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A guide to using nonmedical masks

Photo of Hilary Fairbrother, MD, MPH, wearing a face mask over her personal protective equipment (PPE) to make her PPE last longer. (Photo credit: Hilary Fairbrother, MD, MPH)

April 4, 2020

There are some critical things to know about how to use a nonmedical mask correctly, because when used incorrectly, which is pretty easy to do, you could actually put yourself and others more at risk. Physicians at UTHealth break it all down.

Medical experts answer common questions about COVID-19

A photo of someone sewing a cotton mask. Photo by Getty Images.

April 3, 2020

As new data on COVID-19 continues to roll out on a daily basis, questions are asked about who’s at risk, how it’s being transmitted, and what additional precautions people need to take. Experts at The University of Texas Health Science Center at Houston (UTHealth) help break it down.

Expert advice on how to help children with autism maintain routines during COVID-19

Photo of mother and daughter counting with their fingers (Photo courtesy of Getty Images)

April 1, 2020

COVID-19 has disrupted routines for families across the country. Social distancing and self-quarantine are the “new normal” and children will need to be home-schooled for many more weeks without a target end date. For parents with children who are autistic, these disruptions to the routine may induce added stressors.

Immunocompromised patients at a higher risk for COVID-19

Photo of person washing hands thoroughly (Photo courtesy of Getty Images)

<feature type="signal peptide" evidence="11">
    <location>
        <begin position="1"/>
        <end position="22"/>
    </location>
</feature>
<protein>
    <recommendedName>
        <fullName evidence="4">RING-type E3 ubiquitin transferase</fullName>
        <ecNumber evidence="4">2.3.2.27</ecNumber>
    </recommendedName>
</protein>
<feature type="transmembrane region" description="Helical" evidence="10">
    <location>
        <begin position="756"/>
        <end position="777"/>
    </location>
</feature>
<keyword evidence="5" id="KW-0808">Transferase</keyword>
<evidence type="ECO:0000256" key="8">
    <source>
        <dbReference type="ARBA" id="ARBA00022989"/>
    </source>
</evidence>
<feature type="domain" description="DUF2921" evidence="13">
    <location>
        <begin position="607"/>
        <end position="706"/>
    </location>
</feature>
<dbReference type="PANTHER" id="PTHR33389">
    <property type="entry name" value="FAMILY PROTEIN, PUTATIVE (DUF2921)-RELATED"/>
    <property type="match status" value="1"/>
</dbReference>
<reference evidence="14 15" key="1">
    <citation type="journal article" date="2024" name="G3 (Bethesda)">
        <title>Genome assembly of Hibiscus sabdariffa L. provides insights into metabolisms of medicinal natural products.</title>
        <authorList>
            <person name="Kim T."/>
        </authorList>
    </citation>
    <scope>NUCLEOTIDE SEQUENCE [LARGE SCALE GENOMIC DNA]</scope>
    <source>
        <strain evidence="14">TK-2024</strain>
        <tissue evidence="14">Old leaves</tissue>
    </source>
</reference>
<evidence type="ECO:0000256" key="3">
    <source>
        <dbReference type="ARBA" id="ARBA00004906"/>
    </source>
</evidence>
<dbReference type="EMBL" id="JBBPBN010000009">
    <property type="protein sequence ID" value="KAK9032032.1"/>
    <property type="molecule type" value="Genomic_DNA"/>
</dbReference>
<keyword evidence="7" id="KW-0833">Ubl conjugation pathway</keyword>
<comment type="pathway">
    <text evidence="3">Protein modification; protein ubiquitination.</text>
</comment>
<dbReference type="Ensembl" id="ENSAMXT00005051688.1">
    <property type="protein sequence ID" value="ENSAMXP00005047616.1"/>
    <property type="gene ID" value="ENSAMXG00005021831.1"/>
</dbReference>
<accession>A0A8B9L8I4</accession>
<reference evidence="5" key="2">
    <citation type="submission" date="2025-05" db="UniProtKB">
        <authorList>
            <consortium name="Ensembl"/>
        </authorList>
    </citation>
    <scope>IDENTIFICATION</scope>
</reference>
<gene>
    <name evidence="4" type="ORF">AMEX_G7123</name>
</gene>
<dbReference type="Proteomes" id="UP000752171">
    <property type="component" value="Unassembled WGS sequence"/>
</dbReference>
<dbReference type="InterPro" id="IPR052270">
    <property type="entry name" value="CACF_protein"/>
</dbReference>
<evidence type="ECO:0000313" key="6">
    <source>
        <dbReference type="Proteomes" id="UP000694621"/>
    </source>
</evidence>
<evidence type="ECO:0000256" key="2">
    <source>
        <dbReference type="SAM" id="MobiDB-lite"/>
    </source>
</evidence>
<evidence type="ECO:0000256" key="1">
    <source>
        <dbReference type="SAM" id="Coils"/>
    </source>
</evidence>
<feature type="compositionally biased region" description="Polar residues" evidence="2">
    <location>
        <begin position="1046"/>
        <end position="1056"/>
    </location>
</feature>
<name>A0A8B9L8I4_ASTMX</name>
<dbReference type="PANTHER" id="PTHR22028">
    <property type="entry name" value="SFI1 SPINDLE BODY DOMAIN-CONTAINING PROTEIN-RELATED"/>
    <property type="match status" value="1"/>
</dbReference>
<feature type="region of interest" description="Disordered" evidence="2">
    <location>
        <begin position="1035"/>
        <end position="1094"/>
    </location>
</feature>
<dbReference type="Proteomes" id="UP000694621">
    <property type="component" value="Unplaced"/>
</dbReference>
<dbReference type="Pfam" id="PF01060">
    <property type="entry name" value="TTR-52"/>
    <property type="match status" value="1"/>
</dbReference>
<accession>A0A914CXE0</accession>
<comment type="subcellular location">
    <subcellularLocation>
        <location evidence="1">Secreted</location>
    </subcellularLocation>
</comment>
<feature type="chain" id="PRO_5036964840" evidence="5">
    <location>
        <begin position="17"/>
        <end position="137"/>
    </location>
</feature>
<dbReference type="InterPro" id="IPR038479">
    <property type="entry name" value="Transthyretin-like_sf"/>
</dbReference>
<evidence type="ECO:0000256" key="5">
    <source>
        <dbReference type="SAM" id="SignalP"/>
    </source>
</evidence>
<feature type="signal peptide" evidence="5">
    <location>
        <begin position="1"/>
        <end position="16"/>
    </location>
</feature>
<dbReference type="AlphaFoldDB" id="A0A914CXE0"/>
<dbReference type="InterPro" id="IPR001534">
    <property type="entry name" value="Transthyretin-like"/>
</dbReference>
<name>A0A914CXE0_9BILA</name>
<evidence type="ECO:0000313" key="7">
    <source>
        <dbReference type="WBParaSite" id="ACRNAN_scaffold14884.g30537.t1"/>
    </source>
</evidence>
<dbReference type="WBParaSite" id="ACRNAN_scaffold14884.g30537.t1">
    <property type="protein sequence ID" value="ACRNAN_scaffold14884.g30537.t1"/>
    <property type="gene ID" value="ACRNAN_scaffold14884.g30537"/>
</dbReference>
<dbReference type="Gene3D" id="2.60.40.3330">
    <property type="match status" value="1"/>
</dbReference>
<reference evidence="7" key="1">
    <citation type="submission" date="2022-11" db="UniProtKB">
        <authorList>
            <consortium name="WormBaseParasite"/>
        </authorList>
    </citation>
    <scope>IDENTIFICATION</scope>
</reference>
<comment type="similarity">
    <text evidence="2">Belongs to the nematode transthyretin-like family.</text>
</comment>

March 31, 2020

People across the U.S. are taking precautions to protect themselves and their loved ones from COVID-19. While still at risk for contracting COVID-19, healthy individuals typically present with fever and mild respiratory symptoms. However, some are at a higher risk for developing serious complications, like those with an already compromised immune system.

COVID-19 and chronic lung disease: How to stay safe

Illustration of lungs and ribcage (Photo courtesy of Getty Images)

March 31, 2020

Because COVID-19 attacks the lungs, limiting social contact is extremely important for people who have underlying health conditions such as asthma, chronic obstructive pulmonary disease (COPD), pulmonary fibrosis, and any additional chronic lung illness.

Here’s how to stay safe from COVID-19 while running essential errands

Photo of the use of hand sanitizer at a grocery cart (Photo credit: Getty Images)

March 30, 2020

With the ongoing spread of COVID-19 and Harris County under “Stay Home, Work Safe” restrictions, many people may wonder how to run essential errands like buying groceries, taking a pet to the vet’s office, or getting home appliances repaired while minimizing their risk of contracting the virus.

People with diabetes need to be especially proactive with self-care

Photo of someone using a diabetes test device on a finger (Photo credit: Getty Images)

March 27, 2020

Endocrinologists and diabetes educators with The University of Texas Health Science Center at Houston (UTHealth) are encouraging people with diabetes who are staying at home due to COVID-19 to redouble their efforts to eat properly, exercise, and monitor their blood sugar levels.

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